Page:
Needs: Mixed mountain use in the Northeast. Mostly resort skiing, but occasional alpine touring, winter hiking, and climbing.

Features to look for:

  • High levels of wind and waterproofing
  • Flexibility in use and options, with an emphasis on dexterity

Products to consider:

  • Dakine Sequoia: Available in either a glove or mitten, the Dakine Sequoia (or Titan for men) offers GORE-TEX protection from moisture and a liner that you can remove on warm days and maintain its excellent waterproofing. You can wear the shell and liner separately or together for increased versatility. It has additional features like a wrist strap and goggle scraper.
  • 686 Women’s GORE-TEX Smarty 3-in-1: Similar to the Sequoia above, the 686 Smarty features a tough waterproof outer shell and a removable liner that can each be worn individually or together for ultimate weather protection.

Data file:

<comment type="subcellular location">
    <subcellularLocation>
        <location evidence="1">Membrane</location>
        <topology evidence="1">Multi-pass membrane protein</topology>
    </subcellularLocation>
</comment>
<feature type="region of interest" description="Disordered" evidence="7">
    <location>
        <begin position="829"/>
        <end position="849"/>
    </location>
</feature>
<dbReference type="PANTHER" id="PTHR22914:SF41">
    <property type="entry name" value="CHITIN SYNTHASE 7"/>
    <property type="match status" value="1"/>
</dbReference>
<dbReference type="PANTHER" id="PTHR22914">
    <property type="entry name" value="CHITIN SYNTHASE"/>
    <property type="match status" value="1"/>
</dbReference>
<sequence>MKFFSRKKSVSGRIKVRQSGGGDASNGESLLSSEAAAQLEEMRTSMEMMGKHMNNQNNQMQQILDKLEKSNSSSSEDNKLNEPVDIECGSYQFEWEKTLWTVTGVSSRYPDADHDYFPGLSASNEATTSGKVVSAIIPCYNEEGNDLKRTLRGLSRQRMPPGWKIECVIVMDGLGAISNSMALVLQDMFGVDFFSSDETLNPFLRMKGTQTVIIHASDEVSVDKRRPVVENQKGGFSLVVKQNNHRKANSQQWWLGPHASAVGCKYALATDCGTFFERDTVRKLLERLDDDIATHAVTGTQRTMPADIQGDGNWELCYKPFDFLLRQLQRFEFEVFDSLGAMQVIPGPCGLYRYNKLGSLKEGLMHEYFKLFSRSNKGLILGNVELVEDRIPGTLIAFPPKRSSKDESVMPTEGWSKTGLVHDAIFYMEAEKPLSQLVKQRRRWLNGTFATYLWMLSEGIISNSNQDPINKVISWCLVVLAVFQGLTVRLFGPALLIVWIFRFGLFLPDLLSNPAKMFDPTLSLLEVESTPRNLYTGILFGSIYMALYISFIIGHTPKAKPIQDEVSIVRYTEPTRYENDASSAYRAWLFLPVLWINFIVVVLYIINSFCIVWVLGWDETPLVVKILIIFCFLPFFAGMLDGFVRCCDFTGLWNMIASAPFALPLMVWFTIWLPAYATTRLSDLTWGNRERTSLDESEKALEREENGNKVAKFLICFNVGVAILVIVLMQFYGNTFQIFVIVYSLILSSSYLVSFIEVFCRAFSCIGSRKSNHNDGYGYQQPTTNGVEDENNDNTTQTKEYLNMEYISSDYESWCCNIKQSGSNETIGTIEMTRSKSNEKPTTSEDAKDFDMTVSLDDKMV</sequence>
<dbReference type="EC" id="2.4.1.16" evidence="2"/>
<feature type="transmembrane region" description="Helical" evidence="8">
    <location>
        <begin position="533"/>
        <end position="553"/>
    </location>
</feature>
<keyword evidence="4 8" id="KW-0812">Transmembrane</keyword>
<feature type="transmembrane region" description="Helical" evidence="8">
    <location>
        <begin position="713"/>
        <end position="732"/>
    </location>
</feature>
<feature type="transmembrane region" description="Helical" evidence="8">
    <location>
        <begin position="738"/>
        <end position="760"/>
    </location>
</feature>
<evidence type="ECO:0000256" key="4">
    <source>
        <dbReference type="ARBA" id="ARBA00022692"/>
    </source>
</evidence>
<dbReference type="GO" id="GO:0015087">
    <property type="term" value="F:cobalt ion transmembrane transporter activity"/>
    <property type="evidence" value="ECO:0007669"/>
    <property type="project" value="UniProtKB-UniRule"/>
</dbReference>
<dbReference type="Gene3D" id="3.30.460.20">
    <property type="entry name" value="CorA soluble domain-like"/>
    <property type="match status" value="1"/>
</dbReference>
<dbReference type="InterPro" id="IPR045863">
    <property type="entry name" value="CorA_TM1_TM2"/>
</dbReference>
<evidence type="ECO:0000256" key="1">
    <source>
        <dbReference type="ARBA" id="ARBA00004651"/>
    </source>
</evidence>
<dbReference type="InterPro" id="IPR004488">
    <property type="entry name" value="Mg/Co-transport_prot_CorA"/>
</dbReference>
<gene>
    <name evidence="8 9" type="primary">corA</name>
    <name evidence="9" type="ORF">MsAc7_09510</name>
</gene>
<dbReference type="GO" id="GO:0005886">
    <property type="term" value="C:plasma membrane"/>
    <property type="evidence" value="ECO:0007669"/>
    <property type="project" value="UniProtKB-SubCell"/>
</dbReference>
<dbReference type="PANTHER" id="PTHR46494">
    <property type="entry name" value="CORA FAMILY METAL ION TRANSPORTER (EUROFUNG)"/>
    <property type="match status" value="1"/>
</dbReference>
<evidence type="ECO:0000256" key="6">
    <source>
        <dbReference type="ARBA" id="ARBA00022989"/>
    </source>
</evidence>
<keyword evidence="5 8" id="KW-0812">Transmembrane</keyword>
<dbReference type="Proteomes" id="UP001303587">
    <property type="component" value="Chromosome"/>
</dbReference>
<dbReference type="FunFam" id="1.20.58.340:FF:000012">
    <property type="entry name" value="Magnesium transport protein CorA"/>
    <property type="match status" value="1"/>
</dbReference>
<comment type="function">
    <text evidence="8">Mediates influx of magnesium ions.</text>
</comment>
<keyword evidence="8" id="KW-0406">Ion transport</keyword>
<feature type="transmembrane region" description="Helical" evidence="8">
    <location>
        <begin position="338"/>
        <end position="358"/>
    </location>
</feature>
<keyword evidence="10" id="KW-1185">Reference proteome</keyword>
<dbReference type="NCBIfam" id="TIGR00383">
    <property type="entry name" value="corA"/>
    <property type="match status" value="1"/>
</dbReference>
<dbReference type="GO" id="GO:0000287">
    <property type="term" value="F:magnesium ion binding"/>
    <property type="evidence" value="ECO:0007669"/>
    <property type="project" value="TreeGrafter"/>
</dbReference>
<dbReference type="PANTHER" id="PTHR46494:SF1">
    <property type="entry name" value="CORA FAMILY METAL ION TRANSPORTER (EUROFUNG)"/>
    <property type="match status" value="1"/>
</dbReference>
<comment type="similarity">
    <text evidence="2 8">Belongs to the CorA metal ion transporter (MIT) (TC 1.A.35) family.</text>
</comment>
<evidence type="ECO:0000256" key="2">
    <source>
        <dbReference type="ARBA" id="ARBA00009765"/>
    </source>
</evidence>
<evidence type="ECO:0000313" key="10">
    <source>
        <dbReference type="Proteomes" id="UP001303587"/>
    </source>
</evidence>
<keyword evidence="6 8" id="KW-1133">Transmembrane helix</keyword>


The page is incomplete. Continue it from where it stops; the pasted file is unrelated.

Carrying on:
• Black Diamond Guide: Black Diamond’s warmest glove, designed for ski guides and patrol who need to use their hands and can’t take breaks in the lodge.


With the myriad glove and mitten selections available today, finding the best ski gloves for you can be hard. However, by focusing on the important factors of insulation, waterproofing, and durability and being honest with the conditions you typically find yourself in, you can easily narrow the selection to just the suitable options for your situation. If you have any questions or want to receive a curated list of gear hand-picked by a Skiing Expert like me, click on my profile to chat.

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Have a question about the article you just read or want personal recommendations? Connect with a Curated expert and get free recommendations for whatever you’re looking for!
Written by:
Adam St. Ours, Ski Expert
Adam St. Ours
Ski Expert
Skiing is the most fun you can do on two feet. No matter where or how you ski, I can help match you up with the best gear up for your preferences and style..Consider me your personal shopper, shoot me a message to get started!